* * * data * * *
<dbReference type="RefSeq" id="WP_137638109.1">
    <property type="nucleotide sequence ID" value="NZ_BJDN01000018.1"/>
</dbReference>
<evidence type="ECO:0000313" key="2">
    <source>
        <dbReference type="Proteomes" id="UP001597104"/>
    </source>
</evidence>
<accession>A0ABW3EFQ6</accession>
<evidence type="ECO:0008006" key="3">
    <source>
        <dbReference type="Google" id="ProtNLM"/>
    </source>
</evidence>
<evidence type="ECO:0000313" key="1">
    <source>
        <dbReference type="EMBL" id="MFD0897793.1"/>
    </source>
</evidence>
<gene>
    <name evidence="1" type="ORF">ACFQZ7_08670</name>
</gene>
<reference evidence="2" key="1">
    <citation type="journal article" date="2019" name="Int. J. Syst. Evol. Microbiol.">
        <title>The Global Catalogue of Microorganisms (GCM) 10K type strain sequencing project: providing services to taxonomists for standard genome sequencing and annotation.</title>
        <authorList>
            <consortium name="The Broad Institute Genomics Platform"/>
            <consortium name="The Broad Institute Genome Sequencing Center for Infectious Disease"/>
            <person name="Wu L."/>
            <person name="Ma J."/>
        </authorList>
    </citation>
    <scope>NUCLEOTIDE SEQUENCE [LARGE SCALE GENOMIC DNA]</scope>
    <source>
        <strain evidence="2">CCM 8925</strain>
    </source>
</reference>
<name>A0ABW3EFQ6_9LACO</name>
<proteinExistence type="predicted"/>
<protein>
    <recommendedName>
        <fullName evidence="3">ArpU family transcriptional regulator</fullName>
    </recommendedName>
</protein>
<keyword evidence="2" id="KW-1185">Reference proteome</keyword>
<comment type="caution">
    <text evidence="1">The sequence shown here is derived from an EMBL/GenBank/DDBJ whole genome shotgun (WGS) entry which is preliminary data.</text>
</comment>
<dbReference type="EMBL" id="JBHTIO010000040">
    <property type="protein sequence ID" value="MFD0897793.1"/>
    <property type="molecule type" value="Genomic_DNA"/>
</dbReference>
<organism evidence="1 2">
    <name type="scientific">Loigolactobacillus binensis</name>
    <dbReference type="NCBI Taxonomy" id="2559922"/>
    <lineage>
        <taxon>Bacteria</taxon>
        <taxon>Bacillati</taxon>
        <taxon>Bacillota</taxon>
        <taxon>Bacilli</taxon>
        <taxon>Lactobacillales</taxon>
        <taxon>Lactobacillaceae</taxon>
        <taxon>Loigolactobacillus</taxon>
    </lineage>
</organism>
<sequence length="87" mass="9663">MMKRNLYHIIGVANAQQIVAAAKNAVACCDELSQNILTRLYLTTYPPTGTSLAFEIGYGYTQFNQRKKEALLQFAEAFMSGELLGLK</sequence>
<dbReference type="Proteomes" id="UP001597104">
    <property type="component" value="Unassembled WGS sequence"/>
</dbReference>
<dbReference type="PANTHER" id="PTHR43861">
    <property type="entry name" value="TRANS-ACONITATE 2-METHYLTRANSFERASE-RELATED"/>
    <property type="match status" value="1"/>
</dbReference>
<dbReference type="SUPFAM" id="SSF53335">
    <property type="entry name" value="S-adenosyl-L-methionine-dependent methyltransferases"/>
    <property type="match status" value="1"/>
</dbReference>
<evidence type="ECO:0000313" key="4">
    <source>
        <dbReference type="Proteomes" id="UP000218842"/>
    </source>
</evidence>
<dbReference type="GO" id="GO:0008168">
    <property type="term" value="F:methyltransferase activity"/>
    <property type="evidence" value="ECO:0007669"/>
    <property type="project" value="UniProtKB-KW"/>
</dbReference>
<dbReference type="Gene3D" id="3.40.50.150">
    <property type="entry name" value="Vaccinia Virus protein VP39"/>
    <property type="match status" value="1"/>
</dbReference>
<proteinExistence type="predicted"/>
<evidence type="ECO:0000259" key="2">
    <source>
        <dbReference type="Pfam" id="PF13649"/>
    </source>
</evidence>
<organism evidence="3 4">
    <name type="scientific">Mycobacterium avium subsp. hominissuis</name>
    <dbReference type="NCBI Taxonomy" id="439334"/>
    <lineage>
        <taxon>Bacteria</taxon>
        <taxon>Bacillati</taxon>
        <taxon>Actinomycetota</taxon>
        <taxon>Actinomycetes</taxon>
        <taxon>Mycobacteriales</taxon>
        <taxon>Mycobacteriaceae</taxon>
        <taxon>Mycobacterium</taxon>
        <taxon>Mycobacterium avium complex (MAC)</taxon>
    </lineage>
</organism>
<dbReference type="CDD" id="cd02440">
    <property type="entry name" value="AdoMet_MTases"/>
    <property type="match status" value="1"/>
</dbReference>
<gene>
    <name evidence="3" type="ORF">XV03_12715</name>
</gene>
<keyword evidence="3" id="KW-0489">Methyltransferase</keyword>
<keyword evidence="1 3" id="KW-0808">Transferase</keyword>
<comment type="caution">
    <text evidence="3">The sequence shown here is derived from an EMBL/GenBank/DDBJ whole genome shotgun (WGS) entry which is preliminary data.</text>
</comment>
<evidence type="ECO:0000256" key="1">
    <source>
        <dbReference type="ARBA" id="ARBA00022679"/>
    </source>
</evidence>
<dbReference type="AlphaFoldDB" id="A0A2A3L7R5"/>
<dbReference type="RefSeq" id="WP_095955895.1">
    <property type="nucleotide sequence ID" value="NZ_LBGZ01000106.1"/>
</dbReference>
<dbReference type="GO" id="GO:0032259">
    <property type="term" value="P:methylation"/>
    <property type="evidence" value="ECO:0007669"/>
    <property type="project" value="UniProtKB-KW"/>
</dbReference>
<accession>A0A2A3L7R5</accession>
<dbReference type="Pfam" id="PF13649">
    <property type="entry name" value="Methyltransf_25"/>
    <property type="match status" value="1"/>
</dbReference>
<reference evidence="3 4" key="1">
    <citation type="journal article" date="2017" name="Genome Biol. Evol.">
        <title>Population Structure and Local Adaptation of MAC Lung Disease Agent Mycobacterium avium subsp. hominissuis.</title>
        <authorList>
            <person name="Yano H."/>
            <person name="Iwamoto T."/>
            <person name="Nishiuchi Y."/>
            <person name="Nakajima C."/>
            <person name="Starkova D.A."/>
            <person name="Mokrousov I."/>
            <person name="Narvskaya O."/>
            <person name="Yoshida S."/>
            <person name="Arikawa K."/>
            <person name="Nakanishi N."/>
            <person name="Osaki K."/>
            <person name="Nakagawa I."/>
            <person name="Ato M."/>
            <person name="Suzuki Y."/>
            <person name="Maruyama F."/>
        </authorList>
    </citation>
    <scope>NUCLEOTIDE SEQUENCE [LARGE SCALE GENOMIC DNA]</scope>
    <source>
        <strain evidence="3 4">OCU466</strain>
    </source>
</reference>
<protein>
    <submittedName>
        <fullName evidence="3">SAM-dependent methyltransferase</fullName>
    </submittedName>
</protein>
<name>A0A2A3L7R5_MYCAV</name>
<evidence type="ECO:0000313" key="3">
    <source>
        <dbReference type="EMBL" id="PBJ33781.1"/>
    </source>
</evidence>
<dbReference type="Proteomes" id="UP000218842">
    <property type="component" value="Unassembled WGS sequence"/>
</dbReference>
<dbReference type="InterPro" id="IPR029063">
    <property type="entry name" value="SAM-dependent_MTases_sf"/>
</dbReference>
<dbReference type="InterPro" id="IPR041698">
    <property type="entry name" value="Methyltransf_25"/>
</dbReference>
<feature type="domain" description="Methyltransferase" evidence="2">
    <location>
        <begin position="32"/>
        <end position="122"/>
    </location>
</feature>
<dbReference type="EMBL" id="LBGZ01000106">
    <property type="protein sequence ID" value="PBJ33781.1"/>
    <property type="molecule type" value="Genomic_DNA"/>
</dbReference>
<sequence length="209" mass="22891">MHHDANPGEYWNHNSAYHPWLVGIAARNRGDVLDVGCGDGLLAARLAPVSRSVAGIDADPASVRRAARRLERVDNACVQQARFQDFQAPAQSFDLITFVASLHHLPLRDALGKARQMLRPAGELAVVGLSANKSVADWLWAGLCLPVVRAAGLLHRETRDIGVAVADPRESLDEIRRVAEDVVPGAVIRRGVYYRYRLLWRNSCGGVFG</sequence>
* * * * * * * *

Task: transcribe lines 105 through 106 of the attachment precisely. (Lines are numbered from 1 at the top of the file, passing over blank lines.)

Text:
        <taxon>Actinomycetes</taxon>
        <taxon>Mycobacteriales</taxon>